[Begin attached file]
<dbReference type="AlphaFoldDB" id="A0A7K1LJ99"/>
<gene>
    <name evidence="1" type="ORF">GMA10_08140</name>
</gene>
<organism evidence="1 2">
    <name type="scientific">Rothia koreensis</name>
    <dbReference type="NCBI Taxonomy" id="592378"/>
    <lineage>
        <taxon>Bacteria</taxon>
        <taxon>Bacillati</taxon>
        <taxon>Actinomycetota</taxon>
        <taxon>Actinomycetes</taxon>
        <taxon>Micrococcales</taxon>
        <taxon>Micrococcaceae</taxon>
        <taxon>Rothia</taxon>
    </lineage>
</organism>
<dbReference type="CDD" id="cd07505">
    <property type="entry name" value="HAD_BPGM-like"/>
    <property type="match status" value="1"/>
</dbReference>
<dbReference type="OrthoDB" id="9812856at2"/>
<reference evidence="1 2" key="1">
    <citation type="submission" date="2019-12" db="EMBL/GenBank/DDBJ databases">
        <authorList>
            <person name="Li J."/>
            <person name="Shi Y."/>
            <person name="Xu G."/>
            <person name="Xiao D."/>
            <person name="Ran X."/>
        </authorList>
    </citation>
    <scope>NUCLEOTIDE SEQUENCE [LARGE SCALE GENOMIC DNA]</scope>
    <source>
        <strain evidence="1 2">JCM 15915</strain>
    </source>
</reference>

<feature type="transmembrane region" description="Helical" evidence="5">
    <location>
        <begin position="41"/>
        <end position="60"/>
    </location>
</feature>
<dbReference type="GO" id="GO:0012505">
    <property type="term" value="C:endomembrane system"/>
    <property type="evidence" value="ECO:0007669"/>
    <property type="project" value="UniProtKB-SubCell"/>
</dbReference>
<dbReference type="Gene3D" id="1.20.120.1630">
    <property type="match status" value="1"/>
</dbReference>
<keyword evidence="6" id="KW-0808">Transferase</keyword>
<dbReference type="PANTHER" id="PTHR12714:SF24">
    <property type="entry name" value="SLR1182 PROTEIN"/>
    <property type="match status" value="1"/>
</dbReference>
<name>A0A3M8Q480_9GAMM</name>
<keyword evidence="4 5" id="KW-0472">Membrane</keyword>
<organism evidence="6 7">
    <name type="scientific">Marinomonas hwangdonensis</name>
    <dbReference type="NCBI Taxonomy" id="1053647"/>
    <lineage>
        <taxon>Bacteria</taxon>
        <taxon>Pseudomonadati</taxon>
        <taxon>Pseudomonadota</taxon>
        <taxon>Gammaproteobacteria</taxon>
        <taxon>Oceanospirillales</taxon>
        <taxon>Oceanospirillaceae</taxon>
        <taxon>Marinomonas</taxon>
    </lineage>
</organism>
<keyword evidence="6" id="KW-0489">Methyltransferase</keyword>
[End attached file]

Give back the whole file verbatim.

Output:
<dbReference type="AlphaFoldDB" id="A0A7K1LJ99"/>
<gene>
    <name evidence="1" type="ORF">GMA10_08140</name>
</gene>
<organism evidence="1 2">
    <name type="scientific">Rothia koreensis</name>
    <dbReference type="NCBI Taxonomy" id="592378"/>
    <lineage>
        <taxon>Bacteria</taxon>
        <taxon>Bacillati</taxon>
        <taxon>Actinomycetota</taxon>
        <taxon>Actinomycetes</taxon>
        <taxon>Micrococcales</taxon>
        <taxon>Micrococcaceae</taxon>
        <taxon>Rothia</taxon>
    </lineage>
</organism>
<dbReference type="CDD" id="cd07505">
    <property type="entry name" value="HAD_BPGM-like"/>
    <property type="match status" value="1"/>
</dbReference>
<dbReference type="OrthoDB" id="9812856at2"/>
<reference evidence="1 2" key="1">
    <citation type="submission" date="2019-12" db="EMBL/GenBank/DDBJ databases">
        <authorList>
            <person name="Li J."/>
            <person name="Shi Y."/>
            <person name="Xu G."/>
            <person name="Xiao D."/>
            <person name="Ran X."/>
        </authorList>
    </citation>
    <scope>NUCLEOTIDE SEQUENCE [LARGE SCALE GENOMIC DNA]</scope>
    <source>
        <strain evidence="1 2">JCM 15915</strain>
    </source>
</reference>

<feature type="transmembrane region" description="Helical" evidence="5">
    <location>
        <begin position="41"/>
        <end position="60"/>
    </location>
</feature>
<dbReference type="GO" id="GO:0012505">
    <property type="term" value="C:endomembrane system"/>
    <property type="evidence" value="ECO:0007669"/>
    <property type="project" value="UniProtKB-SubCell"/>
</dbReference>
<dbReference type="Gene3D" id="1.20.120.1630">
    <property type="match status" value="1"/>
</dbReference>
<keyword evidence="6" id="KW-0808">Transferase</keyword>
<dbReference type="PANTHER" id="PTHR12714:SF24">
    <property type="entry name" value="SLR1182 PROTEIN"/>
    <property type="match status" value="1"/>
</dbReference>
<name>A0A3M8Q480_9GAMM</name>
<keyword evidence="4 5" id="KW-0472">Membrane</keyword>
<organism evidence="6 7">
    <name type="scientific">Marinomonas hwangdonensis</name>
    <dbReference type="NCBI Taxonomy" id="1053647"/>
    <lineage>
        <taxon>Bacteria</taxon>
        <taxon>Pseudomonadati</taxon>
        <taxon>Pseudomonadota</taxon>
        <taxon>Gammaproteobacteria</taxon>
        <taxon>Oceanospirillales</taxon>
        <taxon>Oceanospirillaceae</taxon>
        <taxon>Marinomonas</taxon>
    </lineage>
</organism>
<keyword evidence="6" id="KW-0489">Methyltransferase</keyword>